What can Africa’s foreign friends do to encourage a democratic trajectory? There is a consensus among UN and development agencies, international financial institutions, and many Africans that good governance is critical. Nobel Laureate Chinua Achebe’s words about his own country apply just as well to many other African countries: “The trouble with Nigeria is simply and squarely a failure of leadership. There is nothing basically wrong with the Nigerian character. There is nothing wrong with the Nigerian land or climate or water or air or anything else.”
Poor leadership has been facilitated and enabled by weak institutions of government. During a 2009 visit to Ghana, U.S. President Barack Obama famously said in an address to the parliament, “Africa doesn’t need strongmen, it needs strong institutions.” But institution-building requires time and patience. Components such as an independent press, fair and transparent systems of taxation, and civic education and participation in governance take time to develop. Even so, continuing to build institutional infrastructure is the unglamorous way to promote a democratic trajectory in Africa. Resilient institutions offer the best tonic to unscrupulous elites—present everywhere, but a particular scourge in sub-Saharan Africa, where institutions have been deliberately weakened during the colonial period and subsequently by “big men” and their associated militaries.
In 2011, the Obama White House launched the Open Government Partnership, an initiative in which member governments—over a dozen of them African—made concrete commitments to promote transparency, empower citizens, and fight corruption. The same administration’s Young African Leaders Initiative, which has been reinvigorated by the Joe Biden administration, seeks to groom future leaders in a democratic context. Other U.S. assistance programs support judicial independence, a critical component of functional democracy that is lacking in much of Africa. The United Nations [PDF] and advanced democracies including France, Japan, and the United Kingdom have similarly linked foreign aid to good-governance reforms.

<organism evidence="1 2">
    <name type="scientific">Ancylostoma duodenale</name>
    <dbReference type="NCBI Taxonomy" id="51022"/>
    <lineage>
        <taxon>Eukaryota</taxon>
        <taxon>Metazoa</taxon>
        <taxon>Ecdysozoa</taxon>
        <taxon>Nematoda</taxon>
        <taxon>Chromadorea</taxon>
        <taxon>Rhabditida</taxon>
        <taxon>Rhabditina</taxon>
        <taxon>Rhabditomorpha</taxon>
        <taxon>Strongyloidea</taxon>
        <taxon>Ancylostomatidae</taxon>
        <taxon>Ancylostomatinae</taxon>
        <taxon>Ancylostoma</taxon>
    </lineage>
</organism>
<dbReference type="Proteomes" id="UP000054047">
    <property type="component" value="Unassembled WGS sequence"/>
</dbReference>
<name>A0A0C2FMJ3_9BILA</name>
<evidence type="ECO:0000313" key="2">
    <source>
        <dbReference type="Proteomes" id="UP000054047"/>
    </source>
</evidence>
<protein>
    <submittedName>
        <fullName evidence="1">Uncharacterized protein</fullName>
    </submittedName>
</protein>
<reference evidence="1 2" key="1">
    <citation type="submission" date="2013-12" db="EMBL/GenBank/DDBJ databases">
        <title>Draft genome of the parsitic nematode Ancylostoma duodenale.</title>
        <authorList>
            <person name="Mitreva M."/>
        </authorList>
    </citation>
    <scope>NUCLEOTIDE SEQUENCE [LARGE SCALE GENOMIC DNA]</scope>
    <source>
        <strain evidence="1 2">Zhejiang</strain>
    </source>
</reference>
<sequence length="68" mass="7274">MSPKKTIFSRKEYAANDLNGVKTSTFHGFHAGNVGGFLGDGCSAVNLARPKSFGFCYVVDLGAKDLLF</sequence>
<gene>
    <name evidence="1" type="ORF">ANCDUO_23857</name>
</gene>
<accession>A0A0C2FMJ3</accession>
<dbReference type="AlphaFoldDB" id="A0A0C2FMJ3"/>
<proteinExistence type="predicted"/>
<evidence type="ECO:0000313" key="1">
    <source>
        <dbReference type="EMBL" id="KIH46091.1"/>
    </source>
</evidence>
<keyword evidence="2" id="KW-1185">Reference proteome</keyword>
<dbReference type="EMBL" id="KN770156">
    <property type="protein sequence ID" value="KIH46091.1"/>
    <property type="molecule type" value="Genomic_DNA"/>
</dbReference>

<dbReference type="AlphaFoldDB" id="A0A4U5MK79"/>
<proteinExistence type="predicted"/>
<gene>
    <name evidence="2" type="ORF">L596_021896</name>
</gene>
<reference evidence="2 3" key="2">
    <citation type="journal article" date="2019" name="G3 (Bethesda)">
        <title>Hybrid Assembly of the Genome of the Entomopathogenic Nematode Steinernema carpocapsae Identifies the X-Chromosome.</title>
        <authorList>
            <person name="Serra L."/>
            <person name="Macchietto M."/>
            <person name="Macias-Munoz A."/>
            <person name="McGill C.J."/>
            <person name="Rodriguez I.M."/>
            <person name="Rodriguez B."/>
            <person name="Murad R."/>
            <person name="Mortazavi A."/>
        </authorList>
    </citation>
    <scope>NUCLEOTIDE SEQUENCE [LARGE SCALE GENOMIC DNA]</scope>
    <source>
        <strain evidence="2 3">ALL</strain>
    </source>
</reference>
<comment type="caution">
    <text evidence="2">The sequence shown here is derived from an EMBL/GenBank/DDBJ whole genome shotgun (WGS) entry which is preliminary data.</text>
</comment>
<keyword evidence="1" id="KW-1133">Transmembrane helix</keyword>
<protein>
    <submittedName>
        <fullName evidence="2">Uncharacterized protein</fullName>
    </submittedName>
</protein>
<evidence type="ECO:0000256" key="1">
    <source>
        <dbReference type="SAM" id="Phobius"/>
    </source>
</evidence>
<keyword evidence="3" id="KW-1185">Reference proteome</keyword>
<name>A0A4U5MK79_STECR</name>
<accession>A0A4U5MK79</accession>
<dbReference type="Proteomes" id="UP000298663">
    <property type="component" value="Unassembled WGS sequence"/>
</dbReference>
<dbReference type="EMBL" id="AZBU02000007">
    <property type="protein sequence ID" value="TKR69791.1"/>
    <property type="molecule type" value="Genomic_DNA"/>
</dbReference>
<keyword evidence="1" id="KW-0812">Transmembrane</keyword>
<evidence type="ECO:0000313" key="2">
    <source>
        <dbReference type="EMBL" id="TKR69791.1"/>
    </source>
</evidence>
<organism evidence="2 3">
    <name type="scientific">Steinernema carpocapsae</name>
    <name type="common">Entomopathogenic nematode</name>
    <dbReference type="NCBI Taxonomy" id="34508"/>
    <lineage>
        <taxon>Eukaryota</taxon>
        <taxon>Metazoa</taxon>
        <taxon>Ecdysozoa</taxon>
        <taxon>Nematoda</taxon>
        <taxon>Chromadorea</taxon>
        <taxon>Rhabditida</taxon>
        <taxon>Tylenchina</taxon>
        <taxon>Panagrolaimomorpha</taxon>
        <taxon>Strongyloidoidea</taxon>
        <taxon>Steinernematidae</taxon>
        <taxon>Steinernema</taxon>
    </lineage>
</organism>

Such measures are buttressed by the work on the ground by nongovernmental organizations, journalists, and active citizens, who ultimately are the catalyst for democratization and democratic consolidation. But the United States and other partners can—and should—do their part to create the conditions under which those fighting for democracy and good governance can feel safe to pursue their work.
The dilemma remains that Africa is buffeted by immediate security challenges that will not wait for a democratic culture to develop. COVID-19 presents a unique opportunity: were the United States to launch a vast vaccination assistance program, it would affirm to many Africans that democracy and good governance can address their ills. Conceptually, security assistance programs that engage military and police forces are a greater challenge, especially given the alienation of many Africans from their governments. Yet, if a witch’s brew of jihadi terrorists, criminal networks, and the disaffected destroy sitting governments, the human rights consequences certainly will be worse than the status quo. The challenge facing American and other policy makers is to support African governments in taking meaningful steps toward democracy while at the same time acknowledging the legitimate grievances that underpin so much of the insecurity.
Originally published by the Council on Foreign Relations, 05.26.2021, under the terms a Creative Commons Attribution-NonCommercial-NoDerivatives 4.0 International license.